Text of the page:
), the largest software company in the world, with $37 billion in revenues and 57,000 employees. On the other, there's the Mozilla Foundation, a not-for-profit organization with a $2 million budget and just 16 employees wedged into a single room in an office park in Mountain View, Calif. It's Godzilla vs. Mozilla, and Mozilla is a midget.
Yet the Mozilla Foundation is pulling off a feat that would have seemed preposterous a year ago: It's taking share from Microsoft in the market for Internet browsing. According to a survey released on Jan. 12 by Web site analytics firm WebSideStory Inc., Mozilla's free Firefox browser has grabbed a 4.6% share over the past six months and seems well on the way to its stated goal of 10%. Meanwhile, Microsoft's Internet Explorer has slipped 4.9 percentage points, to 90.6%, the lowest in three years. "It's an emotional number. When Microsoft drops to 90%, it's big news," says Jeffrey W. Lunsford, chairman of WebSideStory.
Microsoft is hardly on the run. It has an overwhelming lead, and most corporations have adopted Internet Explorer for their employees -- so it should have staying power. But many of the 16 million consumers who have switched to Firefox see the upstart program as safer from viruses and packed with innovations. Those include a feature called "tabbed browsing" that makes it easier to move quickly from one Web site to another, in part, by firing up a series of favorite sites all at once. But Microsoft has been working hard to clamp down on security and vows to make other improvements. "These features, along with Microsoft's world-class customer support, continue to make IE a compelling choice," says a Microsoft spokesman.
Still, analysts say Firefox could have an outsize impact on the future of the Net. If Mozilla and the other non-Microsoft browser outfits hold their own or gain share, the 15% of Web sites that aren't completely compatible with non-Microsoft browsers will come under pressure to design their sites to open Net standards. That way, Microsoft won't be able to control how content is presented on the Web. It would also create opportunities for competitors to sell rival Net software -- since Microsoft wouldn't be able to take advantage of the links between IE and other Microsoft programs. "We're not out to get Microsoft," says Mozilla Foundation President Mitchell Baker. "Our goal is to offer people a better experience so the Web remains open and people actually have a choice."
The Mozilla team isn't stopping with browsers. It has been hard at work on other kinds of software in recent months. An e-mail program called Thunderbird was released in mid-December and has since been downloaded by more than 2 million consumers. The group has a handful of other programs on the drawing board, including an electronic calendar called Sunbird and a small browser for use in cell phones and personal digital assistants, code-named Minimo. These are expected to be released in 2005 or 2006.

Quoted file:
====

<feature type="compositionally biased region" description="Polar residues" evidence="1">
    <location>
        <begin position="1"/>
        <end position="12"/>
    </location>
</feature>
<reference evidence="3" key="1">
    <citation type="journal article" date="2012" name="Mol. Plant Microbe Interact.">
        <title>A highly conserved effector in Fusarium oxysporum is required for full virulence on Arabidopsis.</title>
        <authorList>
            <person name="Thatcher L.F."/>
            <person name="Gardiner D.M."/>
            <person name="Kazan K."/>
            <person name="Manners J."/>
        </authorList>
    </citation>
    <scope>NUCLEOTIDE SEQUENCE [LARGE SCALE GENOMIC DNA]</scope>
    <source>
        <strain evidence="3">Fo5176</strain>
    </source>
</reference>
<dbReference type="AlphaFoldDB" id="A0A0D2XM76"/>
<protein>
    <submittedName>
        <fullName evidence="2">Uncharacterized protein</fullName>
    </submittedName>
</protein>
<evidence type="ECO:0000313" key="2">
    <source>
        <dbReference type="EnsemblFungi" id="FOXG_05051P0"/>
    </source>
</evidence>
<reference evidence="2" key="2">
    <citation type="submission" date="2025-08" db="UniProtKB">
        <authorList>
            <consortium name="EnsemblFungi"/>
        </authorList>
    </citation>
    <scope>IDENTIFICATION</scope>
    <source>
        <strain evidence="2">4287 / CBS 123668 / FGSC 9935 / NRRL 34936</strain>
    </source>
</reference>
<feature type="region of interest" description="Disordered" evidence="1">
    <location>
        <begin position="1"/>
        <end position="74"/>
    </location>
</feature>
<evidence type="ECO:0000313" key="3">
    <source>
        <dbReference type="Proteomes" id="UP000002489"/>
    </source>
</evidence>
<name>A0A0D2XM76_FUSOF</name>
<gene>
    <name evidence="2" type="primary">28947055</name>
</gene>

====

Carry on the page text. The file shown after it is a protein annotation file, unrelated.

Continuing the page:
Mozilla's provenance is as improbable as its burst of success. It was born inside Web pioneer Netscape Communications Corp. in 1998 to harness the budding open-source software movement. The idea was that volunteer programmers from around the world would help make improvements to the company's browser. After America Online Inc. (TWX
) bought Netscape in 1999, the organization lost steam. But it was reborn a year and a half ago as an independent organization funded by AOL, IBM (IBM
), Sun Microsystems (SUNW
), and Nokia (NOK
). Independence seems to have been a tonic: Development raced ahead for Firefox, a new browser design. It's free, but Mozilla asks users to make tax-deductible donations to support development efforts.
Without a remarkable guerrilla marketing campaign, Firefox adoption might not have leapt ahead so rapidly. The campaign, called SpreadFirefox, is orchestrated by a handful of Mozilla fans and carried out by 58,000 volunteers. The campaign has tapped into Web logs, or blogs, to generate buzz. It not only set up its own blog (www.spreadfirefox.com) to coordinate activities but also hooks up with others to expand its reach. If a blogger says nice things about Firefox, for example, it's rewarded with links to its site. The guerrilla campaign "is fanning the flames," says analyst Stacey Quandt of researcher Robert Frances Group Inc.
All of this has been a pinch-yourself experience for Mozilla's Baker. A former Netscaper, she became accustomed to laboring in obscurity in the Mozilla project's early days. Now she's struggling with the group's recognition. She gets buttonholed by parents at her son's school and approached by strangers at exercise class. Recently, after Baker handed a Mozilla T-shirt to a friend at Trapeze Arts, the circus-skills gym where she works out, a nearby woman burst out: "Are you from Mozilla? Firefox changed my life!" She then kneeled and bowed before a stunned Baker.
These may be heady times for the Mozilla crew, but they know not to take their sudden success for granted. They remember how Netscape was crushed by the Microsoft juggernaut. This game is different, though. Mozilla has the vast and vibrant open-source movement on its side. This time, Godzilla may not dominate the way it has in the past. By Steve Hamm in New York